The Queensland Government has committed to investigate state-based container deposit schemes.
To give effect to this commitment the government has established an Advisory Group to assist in the investigation of options for container deposits in Queensland.
The government has also committed to investigate restricting the use of single-use plastic bags. The Advisory Group will also be used as the basis for separate consultation during this investigation.
Purpose of the Advisory Group
The purpose of the Advisory Group is primarily to:
- provide independent advice to EHP on options for state-based container deposit schemes to inform the preparation of an options paper
- assist in the development of an options paper to be used as the basis for public consultation
- provide necessary information relevant to a preliminary cost benefit assessment of options
- assist with public consultation on the options.
The Advisory Group will also be asked, where relevant, to provide advice to EHP in relation to options to restrict the use of plastic bags.
The advice will be taken into consideration along with other sources of information available to the department in relation to the development of options. While the group will aspire to a consensus position, in some cases it may be necessary to record differing opinions.
To ensure an equitable and independent mix of expertise, knowledge and attitude to container deposit schemes is provided, the Advisory Group will comprise representation from the following sectors:
- Resource recovery and recycling
- Local government
- Food and grocery.
EHP will chair the Advisory Group and provide secretariat support for the group.
Members will be expected to represent the views of their organisation and not the individual views of a company or business. Members should be in a position to be able to present views on behalf of the organisation and sector they represent. Additional representation may be invited where the Advisory Group identifies a need for specific advice or expertise.
Other stakeholders will also be invited to participate on the Advisory Group for consultation involving plastic bags and all Container Deposit Advisory Group members will be invited to take part on an ‘opt-in’ basis for these discussions.
Additional technical working groups may also be required in order to provide information and advice on specific issues. Membership will be invited on a needs basis depending on the issue to be discussed.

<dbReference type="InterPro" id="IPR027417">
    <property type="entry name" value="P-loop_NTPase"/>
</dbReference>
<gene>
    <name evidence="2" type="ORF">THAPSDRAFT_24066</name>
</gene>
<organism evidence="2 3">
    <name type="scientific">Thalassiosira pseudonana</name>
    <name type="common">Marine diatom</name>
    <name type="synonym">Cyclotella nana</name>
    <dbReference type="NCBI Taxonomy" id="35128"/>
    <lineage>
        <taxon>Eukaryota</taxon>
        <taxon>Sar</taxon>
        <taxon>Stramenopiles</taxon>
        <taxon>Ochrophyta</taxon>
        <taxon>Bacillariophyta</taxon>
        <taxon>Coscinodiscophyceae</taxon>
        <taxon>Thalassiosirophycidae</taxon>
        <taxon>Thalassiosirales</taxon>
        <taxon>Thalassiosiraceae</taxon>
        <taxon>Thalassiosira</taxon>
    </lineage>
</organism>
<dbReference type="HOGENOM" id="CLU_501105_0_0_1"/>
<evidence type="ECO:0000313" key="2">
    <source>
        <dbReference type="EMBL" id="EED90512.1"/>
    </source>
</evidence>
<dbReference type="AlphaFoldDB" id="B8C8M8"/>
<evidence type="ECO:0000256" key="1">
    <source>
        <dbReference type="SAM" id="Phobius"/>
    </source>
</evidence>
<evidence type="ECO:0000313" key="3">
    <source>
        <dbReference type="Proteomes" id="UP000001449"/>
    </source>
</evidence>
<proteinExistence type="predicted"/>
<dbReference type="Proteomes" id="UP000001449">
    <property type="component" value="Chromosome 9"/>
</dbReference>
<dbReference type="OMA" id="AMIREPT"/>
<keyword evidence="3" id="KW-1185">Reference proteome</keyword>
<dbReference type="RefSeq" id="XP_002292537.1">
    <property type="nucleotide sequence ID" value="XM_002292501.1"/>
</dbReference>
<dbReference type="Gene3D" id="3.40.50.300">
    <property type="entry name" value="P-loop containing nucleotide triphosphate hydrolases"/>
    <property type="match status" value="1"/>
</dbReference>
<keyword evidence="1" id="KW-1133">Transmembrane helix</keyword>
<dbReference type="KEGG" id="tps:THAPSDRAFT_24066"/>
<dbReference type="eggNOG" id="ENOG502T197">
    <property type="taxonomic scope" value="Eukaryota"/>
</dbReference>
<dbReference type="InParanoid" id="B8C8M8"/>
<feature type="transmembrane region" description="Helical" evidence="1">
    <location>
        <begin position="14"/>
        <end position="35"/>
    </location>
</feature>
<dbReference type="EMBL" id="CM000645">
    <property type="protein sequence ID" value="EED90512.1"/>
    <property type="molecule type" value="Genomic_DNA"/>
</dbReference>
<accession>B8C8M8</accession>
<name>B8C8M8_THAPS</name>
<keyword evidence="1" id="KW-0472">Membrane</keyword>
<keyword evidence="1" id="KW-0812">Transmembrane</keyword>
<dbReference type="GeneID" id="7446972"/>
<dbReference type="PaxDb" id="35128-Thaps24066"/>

Representatives will not be remunerated for participation on the Advisory Group.
Term of the advisory group
The Advisory Group will remain active until June 2016. At such time the role and requirements for the group will be reviewed to determine whether the term of the group should be extended and the purpose and scope of works for the group amended.
Face-to-face Advisory Group meetings will be held at regular intervals with the representatives to decide a schedule of meetings at the first meeting. Out-of-session meetings may also be required where critical deadlines are to be met.
The department will co-ordinate and organise all Advisory Group meetings.
Agenda and agenda items
The department will undertake to circulate any papers and a draft agenda prior to each meeting. If members have items or information they wish to discuss at the meeting any papers or information for circulation to the group should be provided to the department ahead of the meeting to allow the information to be distributed.
Record of meetings
All record of meetings and papers prepared for meetings may be published on the department’s website, except where marked as commercial in confidence.
Roles and responsibilities
Environment and Heritage Protection
The department will provide the following secretariat support:
- Co-ordinate and organise Advisory Group meetings
- Distribute meeting documents and papers to Advisory Group representatives
- Record and distribute record of meetings
- Draft options paper with input from the Advisory Group
- Organise the publication of various documents on the department’s website.
The department will also undertake a cost/benefit assessment of the options, including a business as usual option.
Advisory Group members
Members of the Advisory Group will:
- Undertake to attend meetings of the Advisory Group
- Organise for a suitable proxy if unavailable for meetings
- Contribute information and data necessary to the development of options and the cost benefit assessment
- Provide independent advice
- Agree to the publication of their name, representation and short biography on the department’s website.
Advisory Group representation
- Mr Jeff Angel, Boomerang Alliance
- Ms Terri-Ann Johnson, Clean Up Australia